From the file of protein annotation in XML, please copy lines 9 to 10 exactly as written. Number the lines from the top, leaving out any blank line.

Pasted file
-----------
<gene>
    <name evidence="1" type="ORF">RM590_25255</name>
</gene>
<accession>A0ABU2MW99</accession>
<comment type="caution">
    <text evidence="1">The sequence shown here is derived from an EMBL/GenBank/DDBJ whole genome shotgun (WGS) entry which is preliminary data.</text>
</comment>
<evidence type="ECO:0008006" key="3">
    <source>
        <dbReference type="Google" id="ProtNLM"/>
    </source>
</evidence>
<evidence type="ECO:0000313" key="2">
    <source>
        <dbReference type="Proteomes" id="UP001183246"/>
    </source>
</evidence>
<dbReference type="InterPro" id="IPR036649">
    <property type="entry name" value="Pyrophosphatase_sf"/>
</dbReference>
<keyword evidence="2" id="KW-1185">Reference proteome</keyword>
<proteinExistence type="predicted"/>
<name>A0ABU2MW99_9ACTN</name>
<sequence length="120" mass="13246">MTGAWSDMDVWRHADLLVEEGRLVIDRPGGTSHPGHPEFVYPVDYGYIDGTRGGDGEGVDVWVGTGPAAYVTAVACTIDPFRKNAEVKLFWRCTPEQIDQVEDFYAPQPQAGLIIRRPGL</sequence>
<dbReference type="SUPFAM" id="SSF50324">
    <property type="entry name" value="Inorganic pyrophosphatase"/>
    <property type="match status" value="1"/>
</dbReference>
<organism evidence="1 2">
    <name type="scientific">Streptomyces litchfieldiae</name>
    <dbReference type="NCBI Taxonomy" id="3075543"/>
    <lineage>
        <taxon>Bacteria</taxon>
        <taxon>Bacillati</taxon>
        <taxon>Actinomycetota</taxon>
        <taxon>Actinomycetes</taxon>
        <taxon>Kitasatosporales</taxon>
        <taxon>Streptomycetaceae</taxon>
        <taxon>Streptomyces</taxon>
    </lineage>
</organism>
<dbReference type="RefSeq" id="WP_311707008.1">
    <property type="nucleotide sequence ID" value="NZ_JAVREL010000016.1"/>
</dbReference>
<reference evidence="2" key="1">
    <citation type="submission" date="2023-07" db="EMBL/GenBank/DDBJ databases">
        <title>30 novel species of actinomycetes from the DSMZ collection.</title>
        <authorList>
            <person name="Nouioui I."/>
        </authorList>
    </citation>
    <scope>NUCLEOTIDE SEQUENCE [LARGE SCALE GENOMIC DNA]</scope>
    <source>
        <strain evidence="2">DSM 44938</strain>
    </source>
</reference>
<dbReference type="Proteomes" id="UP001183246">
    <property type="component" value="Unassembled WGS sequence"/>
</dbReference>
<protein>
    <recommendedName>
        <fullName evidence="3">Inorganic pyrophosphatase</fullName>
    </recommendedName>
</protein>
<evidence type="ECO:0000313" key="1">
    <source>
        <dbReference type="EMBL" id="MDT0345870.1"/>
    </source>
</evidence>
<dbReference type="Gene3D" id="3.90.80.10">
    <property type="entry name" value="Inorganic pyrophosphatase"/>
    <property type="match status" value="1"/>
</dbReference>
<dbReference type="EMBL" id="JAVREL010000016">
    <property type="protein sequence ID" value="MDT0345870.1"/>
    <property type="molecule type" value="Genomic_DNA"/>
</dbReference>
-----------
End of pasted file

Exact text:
    <source>
        <dbReference type="Google" id="ProtNLM"/>